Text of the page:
He is an expert in the economic analysis of land and water resources and, in particular, climate change vulnerability and adaptation assessment. He is internationally recognized for his path-breaking research on the impacts of climatic variability and change on water and agricultural resources. His contributions on climate change assessment methods include developing materials to guide non-annex I countries in developing baseline scenarios for the UNDP. He has lectured and provided expert assistance in various countries including, Tunisia, Spain, Senegal, Saudi Arabia, Philippines, Australia, and Italy (see table 1). He has provided in-country technical assistance on climate change methods and approaches for several developing countries. For example, on assignment for USAID and the U.S. Country Studies Program he developed guidance materials and provided technical training to representatives of West and Central African nations regarding climate change assessment methods and baseline scenario development in Dakar, Senegal July (2000). In 1999, he provided technical assistance on methods and procedures for conducting a national climate change assessment for the Tunisian Ministry of Environment and Land Use Planning, including presentations on methods and approaches on (1) baseline scenarios for agricultural impacts; (2) socioeconomic baseline assessment methods; and (3) methods for assessing ecosystem impacts. And also in 1999, he organized and chaired a session on climate change impacts at the International Workshop on the Development of Climate Change Action Plans for the U.S. Country Studies Program and Asian Development Bank in Manila, Philippines. His research contributions can be found in numerous book chapters and reports and journals including the American Journal of Agricultural Economics, Journal of Agricultural and Resource Economics, Journal of the American Water Resources Association, Risk Analysis, and Climate Research. Dr. Hurd is presently teaching courses in water resource management and policy and in global food and agriculture. In his spare time Dr. Hurd enjoys music, playing guitar and songwriting, travel, landscapes, cooking and juggling. He is married 23 years to his life's love, Lynn, he has two teenage daughters, Sarah and Molly, and two delightful dogs, Zoe and Elmo.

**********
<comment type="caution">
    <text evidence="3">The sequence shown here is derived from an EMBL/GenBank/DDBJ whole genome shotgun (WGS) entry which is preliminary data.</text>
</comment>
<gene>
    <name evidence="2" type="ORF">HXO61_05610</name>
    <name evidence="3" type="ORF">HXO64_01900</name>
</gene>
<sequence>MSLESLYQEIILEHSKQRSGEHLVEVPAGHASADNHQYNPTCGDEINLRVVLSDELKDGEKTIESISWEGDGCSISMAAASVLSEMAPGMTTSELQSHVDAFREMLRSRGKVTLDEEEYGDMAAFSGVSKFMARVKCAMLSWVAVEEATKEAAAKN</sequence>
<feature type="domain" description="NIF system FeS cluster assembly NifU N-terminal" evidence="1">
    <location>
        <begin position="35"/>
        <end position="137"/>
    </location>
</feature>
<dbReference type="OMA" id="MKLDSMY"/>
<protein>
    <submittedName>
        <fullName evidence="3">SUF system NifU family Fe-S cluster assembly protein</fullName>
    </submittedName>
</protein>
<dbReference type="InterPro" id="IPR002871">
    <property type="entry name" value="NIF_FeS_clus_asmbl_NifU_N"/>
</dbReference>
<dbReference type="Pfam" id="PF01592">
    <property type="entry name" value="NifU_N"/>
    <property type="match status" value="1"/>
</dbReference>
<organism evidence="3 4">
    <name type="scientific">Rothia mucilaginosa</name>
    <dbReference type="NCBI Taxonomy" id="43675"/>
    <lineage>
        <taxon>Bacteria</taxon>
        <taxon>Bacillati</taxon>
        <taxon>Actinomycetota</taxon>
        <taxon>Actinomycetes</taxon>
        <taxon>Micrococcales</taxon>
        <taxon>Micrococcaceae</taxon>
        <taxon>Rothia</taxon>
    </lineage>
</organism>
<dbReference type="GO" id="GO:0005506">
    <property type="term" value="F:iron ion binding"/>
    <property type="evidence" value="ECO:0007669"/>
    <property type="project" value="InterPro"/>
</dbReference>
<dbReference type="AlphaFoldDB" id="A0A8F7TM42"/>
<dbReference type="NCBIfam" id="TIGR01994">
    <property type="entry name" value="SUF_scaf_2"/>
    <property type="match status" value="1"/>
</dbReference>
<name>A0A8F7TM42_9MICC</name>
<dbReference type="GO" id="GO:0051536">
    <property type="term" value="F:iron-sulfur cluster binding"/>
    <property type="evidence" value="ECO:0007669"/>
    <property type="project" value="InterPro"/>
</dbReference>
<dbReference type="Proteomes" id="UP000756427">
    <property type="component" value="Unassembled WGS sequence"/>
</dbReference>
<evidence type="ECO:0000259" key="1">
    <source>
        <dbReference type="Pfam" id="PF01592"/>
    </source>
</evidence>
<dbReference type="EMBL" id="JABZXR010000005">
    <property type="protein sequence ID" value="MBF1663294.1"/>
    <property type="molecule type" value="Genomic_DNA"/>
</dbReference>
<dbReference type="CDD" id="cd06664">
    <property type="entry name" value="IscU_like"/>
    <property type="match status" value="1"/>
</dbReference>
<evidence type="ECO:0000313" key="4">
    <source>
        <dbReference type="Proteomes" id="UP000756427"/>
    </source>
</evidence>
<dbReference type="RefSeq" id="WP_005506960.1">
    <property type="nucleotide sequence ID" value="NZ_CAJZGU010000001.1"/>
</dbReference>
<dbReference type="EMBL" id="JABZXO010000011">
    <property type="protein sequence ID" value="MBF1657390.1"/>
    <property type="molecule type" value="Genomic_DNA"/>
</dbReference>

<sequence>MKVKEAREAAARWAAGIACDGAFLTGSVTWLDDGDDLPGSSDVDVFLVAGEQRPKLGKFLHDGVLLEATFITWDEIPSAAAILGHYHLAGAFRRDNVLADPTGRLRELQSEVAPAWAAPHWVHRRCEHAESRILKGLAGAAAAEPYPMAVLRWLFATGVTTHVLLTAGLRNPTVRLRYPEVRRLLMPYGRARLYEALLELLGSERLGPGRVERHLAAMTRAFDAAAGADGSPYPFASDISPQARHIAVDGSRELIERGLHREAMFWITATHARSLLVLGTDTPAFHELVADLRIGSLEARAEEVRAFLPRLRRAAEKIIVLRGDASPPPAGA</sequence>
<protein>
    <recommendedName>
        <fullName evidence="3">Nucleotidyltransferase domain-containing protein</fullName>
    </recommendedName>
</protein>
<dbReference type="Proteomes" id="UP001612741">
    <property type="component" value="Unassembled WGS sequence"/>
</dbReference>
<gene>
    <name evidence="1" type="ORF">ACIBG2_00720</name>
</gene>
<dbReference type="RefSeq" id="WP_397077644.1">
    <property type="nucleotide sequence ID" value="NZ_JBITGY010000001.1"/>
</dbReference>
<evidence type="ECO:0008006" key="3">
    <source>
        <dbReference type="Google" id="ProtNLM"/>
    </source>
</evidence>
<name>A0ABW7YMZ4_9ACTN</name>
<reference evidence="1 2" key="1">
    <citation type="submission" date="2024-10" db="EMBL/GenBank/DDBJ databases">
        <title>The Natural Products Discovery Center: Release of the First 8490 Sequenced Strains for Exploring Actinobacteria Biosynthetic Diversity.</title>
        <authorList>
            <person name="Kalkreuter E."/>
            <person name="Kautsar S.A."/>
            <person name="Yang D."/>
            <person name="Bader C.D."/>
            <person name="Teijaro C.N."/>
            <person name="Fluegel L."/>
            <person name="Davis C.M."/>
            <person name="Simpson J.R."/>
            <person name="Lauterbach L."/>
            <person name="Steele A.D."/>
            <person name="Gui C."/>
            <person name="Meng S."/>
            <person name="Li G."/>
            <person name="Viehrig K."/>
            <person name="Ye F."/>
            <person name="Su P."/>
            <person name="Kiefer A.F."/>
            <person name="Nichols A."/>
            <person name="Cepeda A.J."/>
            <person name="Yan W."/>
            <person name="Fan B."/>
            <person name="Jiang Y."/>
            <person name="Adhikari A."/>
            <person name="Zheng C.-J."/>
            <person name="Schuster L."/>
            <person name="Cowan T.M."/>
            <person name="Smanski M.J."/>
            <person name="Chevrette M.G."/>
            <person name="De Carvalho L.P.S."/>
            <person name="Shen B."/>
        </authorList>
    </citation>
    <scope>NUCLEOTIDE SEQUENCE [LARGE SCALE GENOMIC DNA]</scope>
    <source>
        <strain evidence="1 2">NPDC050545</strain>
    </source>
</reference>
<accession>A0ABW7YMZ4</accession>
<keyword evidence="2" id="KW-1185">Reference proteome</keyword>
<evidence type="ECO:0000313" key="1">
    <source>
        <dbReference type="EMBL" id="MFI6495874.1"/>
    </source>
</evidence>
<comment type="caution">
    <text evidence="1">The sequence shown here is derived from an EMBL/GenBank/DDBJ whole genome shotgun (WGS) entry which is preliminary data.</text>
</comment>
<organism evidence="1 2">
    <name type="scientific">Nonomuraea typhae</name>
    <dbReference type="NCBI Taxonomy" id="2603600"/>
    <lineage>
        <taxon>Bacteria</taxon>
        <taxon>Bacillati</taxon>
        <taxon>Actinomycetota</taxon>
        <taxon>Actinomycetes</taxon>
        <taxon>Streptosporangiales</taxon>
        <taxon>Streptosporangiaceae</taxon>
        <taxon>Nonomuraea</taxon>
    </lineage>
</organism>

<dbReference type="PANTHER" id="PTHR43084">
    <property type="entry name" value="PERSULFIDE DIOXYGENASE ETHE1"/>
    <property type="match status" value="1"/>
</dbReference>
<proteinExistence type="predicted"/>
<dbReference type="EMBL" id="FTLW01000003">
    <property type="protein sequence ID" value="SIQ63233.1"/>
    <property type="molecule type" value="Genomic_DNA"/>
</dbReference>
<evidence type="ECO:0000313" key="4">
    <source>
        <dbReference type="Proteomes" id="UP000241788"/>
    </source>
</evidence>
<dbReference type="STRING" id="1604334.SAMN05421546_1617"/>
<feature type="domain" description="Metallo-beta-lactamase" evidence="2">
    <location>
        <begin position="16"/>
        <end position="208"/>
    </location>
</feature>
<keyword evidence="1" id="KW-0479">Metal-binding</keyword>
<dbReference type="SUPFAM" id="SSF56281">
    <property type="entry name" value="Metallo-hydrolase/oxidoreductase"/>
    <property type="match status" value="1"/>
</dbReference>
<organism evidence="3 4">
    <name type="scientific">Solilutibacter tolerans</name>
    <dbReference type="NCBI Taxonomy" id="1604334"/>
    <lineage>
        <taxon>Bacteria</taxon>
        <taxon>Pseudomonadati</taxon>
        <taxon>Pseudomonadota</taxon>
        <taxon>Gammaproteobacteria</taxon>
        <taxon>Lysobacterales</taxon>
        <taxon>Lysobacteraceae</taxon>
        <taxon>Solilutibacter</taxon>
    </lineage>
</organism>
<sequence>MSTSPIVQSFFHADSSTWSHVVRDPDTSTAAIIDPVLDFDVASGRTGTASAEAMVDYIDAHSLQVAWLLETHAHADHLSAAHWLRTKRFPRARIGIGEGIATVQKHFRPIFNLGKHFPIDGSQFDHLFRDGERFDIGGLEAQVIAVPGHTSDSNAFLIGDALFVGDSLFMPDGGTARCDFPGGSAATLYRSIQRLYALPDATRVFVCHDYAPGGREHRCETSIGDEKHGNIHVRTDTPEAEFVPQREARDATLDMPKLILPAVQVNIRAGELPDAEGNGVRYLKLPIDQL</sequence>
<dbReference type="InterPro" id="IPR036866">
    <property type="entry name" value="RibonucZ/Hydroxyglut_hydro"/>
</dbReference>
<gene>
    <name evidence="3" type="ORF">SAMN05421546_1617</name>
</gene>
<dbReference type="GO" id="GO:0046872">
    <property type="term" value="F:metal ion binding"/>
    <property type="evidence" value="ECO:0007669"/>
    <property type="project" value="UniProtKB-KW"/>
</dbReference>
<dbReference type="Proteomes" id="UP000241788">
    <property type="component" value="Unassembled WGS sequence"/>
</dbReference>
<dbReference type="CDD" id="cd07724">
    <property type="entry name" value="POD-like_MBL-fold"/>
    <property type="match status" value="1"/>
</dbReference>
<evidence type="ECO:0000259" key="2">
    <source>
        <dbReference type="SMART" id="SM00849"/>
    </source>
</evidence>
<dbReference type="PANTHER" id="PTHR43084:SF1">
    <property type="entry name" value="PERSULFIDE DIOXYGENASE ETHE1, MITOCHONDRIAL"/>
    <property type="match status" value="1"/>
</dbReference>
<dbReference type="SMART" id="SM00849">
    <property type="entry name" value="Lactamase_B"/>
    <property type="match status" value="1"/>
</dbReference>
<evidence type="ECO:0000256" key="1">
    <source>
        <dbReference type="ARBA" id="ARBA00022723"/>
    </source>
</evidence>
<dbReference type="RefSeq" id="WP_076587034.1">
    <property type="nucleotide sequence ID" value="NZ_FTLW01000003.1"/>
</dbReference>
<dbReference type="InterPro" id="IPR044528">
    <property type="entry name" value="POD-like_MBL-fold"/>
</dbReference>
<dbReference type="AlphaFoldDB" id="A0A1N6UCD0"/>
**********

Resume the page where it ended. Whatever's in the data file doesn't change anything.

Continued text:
Carol A. Sutherland
Extension Entomologist, New Mexico State University (0.5FTE) - And-State Entomologist, New Mexico Department of Agriculture (0.5FTE)